Jun. 17, 2007
Categorized in: Current Exhibits
Times certainly have changed!! When I first started selling real estate, back in the early 1980’s, the listing contract and the purchase contract were both less than 1 page each. When I went out for a listing presentation, I would almost always walk out of the house with the listing signed. The “For Sale” sign would go up the next day and I would schedule a broker tour and an open house for later the same week. With a bit of luck the sellers would clean house and cut the grass before then. There were no disclosures and it was up to the buyer to arrange whatever inspections he or she wanted after we went into contract. The buzzword back then was “Buyer Beware.” Preapproval basically did not exist, although a smart buyer would be “prequalified” before submitting the offer.
Back then, agents were the only people who knew what was for sale and the details of the listings. The agent’s job when working with buyers was to taxi the around to show them the inventory, and then hopefully write an offer on whatever house they selected from those that they saw. If the offer was accepted, the buyer’s agent would then order whatever inspections were called for and review them with the buyer once they were completed, and decide whether to continue the transaction, renegotiate with the seller, or withdraw from the transaction.
Well, that was way back then and this is now!! On the seller’s side, once the listing is signed the work has just begun. It becomes a major production, with painters, landscapers, cleaners, and stagers. All the inspections are completed prior to even putting the house on the market, and there are disclosures by the dozens. The complete package is made available, usually on line, for interested buyers to read prior to even making their offer. As for promotion, putting the listing in the MLS and running a simple newspaper ad is no longer enough. Now there are ¼ page and ½ page color ads, sleek property flyers, exposure on multiple websites, video tours, and professional photographers and graphics artists to put it all together. All this takes a substantial amount of time and organization. It is not uncommon to work with a seller for at least a month or two, sometimes longer, before the house even hits the market. The agent has become a general contractor, marketing specialist, moving consultant, and more.
As for the buyers, they tend to do their own research on the internet before even contacting an agent. By that time they already know what is for sale, what has sold recently, the neighborhood demographics, school details, and much more. The old concept of agent as taxi driver is definitely out the window, unless it is a relocation buyer. What the agent brings to the table here is a knowledge of the real estate transaction itself… what make a good offer, how to present an offer in the best light, how to interpret the disclosures and report, where to go for advice whenever red flags appear, and the ability to negotiate, especially in multiple offer situations.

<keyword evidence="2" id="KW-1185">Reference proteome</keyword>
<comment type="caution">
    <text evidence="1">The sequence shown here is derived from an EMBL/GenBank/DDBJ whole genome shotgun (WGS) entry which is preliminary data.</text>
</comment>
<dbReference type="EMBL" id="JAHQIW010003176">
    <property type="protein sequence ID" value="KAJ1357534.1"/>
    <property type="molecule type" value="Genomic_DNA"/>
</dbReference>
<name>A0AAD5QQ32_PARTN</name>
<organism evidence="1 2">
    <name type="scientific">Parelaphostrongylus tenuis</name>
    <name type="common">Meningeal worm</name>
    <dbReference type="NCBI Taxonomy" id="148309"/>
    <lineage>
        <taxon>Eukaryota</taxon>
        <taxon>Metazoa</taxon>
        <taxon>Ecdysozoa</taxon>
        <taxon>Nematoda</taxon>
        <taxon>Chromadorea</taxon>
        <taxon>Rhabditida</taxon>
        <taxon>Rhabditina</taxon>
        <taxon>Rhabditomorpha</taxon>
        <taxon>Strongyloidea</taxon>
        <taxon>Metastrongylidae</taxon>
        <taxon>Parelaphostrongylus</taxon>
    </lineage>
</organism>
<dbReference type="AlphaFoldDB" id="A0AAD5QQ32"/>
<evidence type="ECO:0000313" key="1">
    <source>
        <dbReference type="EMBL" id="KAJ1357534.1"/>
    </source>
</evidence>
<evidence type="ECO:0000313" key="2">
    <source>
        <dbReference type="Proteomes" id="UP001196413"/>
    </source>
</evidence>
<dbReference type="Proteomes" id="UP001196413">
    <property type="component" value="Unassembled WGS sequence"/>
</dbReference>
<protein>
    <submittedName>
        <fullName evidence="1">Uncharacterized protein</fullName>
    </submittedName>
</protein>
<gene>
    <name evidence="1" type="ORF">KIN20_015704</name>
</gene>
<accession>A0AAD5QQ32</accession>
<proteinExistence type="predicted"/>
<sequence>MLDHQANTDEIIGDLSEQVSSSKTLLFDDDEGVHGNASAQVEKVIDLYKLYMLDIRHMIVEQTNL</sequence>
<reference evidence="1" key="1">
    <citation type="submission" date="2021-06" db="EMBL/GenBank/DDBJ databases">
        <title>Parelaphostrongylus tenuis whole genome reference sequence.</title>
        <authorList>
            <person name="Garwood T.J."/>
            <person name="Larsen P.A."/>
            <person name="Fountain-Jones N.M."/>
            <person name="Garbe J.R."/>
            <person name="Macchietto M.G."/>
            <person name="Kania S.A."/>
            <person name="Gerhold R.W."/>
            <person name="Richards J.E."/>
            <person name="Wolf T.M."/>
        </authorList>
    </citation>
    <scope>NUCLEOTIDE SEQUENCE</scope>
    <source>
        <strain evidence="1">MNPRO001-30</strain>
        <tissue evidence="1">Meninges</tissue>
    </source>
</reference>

I have worked in both markets, and I can honestly say that real estate is more demanding, more difficult, and riskier now that it ever was in the past. I seem to be working longer and harder than I ever did before, because people expect more and because my job is to get my sellers and my buyers the best possible result, even if I do have to work harder to obtain that result.
I often wonder why so many people are so resistant to paying a professional fee for my services when they are demanding professional representation. It is true that housing prices have gone up substantially, so agent income has gone up correspondingly. But so has just about everything else… the price of gas, the cost of doing business, living expenses, overhead. Not only that, I bring to the table almost 30 years of experience, the kind that you can’t get out of a book or off the internet. That alone is worth something. Personally, I think it is worth more than the 6% I normally charge for my services, and sometimes I do change more.
I am not being greedy here, but I know it takes a whole lot more than just planting a sign to sell a house. And I know that with my expertise, my sellers will probably take more away from the transaction than they would with a discount or inexperienced agent who either cannot do what I do so well or could not possibly do everything I do to market my listings and still make a profit. Buyers and sellers, go ahead and interview as many agents as you like. But make careful comparisons. If the agent says “I will advertise you house on the internet” ask exactly what internet sites they will advertise on. Do not settle just for real estate specific sites such as Realtor.com and the company website. Buyers are everywhere and your listing should be too!! If the agent says “I will advertise your house in the newspaper,” ask which newspapers? How large will the ads be? How often will they run? Only by asking specific questions will you begin to see the difference between a true “full service” agent and one that professes the same but give only partial service. Ask yourself an agent might be discounting their service in the first place. Could it be that is the only way they can get enough business?
This is not a diatribe against discount agents. There are some good ones out there. And there are some agents out there who charge a full 6% or more and really, honestly don’t do a better job. All I ask s that people think carefully about what is probably one of the most important decisions of their lives, and make sure you have all the facts before making a decision.